Do Measures of Parenting Have the Same Meaning for European, Chinese, and Filipino American Adolescents? Tests of Measurement Equivalence

Part of the Advancing Responsible Adolescent Development book series (ARAD)


Ethnic group differences in the meaning of parenting behaviors pose challenges for measuring parenting across different ethnic groups. If parental support or control encompasses different behaviors across different ethnic or cultural groups, a scale designed to measure that construct in one group is likely to omit behaviors that are important for defining it in other groups, resulting in different levels of the validity of that measure for different cultural groups. Moreover, even if the same items (behaviors) are relevant in two groups, they may be interpreted somewhat differently or may be more central to one group than the other. Such differences can result in poorer measurement of the construct in some groups than others and in scores that are not comparable across groups. Most measures of parenting have been developed primarily with European American samples. In this chapter, we investigate the cross-ethnic equivalence of parenting measures using data from the National Longitudinal Study of Adolescent Health (Add Health Study). The study was begun in the mid-1990s and is the largest, most comprehensive study of over 20,000 adolescents in the United States. The study is unique because it includes a range of measures about parenting and parent–adolescent relationships, and included over 8,550 European American, over 250 Chinese American, and over 450 Filipino American adolescents. Analyses were designed with two goals in mind: first, to learn whether the measures of parental support and control (framed as autonomy granting) show measurement equivalence/invariance and, second, to gain insight into the different understandings of parental support and autonomy granting held by Chinese American, Filipino American, and European American adolescents. The picture that emerged is one of considerable cross-ethnic invariance (similarity) of the Add Health measures of maternal and paternal support for European Americans and Filipino Americans of both genders—but not for Chinese Americans. In contrast to measures of parental support, the evidence of cross-ethnic equivalence of the autonomy-granting measure was generally weak, suggesting that this measure may have different meanings for Asian American and European American adolescents.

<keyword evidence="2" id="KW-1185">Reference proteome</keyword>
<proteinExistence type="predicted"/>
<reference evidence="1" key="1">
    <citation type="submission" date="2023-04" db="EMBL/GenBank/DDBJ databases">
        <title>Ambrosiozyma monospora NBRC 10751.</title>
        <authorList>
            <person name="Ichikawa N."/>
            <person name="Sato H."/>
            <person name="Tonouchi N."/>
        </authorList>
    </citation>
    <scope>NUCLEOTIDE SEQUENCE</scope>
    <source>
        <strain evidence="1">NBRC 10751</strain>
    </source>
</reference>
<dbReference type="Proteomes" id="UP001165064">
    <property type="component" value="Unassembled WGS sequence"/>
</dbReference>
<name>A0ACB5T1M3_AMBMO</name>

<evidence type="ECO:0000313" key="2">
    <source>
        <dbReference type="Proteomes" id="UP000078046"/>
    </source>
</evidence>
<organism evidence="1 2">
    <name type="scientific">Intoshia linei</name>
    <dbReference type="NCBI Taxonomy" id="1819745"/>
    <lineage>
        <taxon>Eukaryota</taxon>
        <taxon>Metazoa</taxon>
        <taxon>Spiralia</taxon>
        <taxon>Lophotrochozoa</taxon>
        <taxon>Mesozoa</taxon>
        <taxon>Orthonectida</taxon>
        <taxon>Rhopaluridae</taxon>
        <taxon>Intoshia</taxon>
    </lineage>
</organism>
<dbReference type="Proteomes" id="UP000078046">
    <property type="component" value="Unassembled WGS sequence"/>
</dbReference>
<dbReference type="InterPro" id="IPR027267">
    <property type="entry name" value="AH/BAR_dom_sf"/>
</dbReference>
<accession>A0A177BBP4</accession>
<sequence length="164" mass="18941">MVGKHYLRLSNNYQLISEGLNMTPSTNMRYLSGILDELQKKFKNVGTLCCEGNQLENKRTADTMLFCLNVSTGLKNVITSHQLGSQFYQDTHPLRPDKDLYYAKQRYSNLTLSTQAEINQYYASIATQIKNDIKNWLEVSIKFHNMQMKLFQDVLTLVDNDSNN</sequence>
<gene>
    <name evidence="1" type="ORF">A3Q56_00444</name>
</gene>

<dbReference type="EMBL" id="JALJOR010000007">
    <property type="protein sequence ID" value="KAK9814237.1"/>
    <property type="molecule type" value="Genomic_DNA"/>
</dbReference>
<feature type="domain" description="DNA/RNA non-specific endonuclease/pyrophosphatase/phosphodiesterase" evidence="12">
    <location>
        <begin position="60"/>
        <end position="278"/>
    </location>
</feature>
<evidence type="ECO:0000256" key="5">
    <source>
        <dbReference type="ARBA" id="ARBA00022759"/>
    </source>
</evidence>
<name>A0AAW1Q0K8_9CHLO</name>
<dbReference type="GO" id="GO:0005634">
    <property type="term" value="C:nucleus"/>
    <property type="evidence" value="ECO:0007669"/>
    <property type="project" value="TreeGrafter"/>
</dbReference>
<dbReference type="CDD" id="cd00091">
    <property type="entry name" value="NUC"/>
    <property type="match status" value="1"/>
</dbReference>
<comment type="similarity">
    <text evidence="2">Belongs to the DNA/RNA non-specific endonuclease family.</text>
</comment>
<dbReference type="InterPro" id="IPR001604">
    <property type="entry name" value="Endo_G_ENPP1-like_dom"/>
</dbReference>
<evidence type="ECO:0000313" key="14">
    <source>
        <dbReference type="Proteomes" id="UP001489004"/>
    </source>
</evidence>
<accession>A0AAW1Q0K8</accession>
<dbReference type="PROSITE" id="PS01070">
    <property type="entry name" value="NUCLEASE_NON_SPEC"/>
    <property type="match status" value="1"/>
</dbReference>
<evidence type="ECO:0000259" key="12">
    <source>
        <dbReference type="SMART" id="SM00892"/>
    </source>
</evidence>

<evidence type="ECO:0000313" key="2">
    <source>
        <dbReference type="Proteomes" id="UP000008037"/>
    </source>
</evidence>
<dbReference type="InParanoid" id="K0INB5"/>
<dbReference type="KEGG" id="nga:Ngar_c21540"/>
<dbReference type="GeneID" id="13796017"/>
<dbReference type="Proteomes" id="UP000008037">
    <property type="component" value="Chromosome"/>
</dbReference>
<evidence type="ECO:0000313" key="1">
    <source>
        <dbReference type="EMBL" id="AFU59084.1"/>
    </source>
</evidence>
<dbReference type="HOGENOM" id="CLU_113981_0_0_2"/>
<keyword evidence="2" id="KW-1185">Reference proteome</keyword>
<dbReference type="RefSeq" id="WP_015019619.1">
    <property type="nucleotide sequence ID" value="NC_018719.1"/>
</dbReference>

Parental Support Standardize Root Mean Square Residual Factorial Invariance Configural Invariance Strong Invariance 
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Copyright information

© Springer-Verlag New York 2010

Authors and Affiliations

  1. 1.University of NebraskaLincolnUSA
  2. 2.University of ArizonaTucsonUSA

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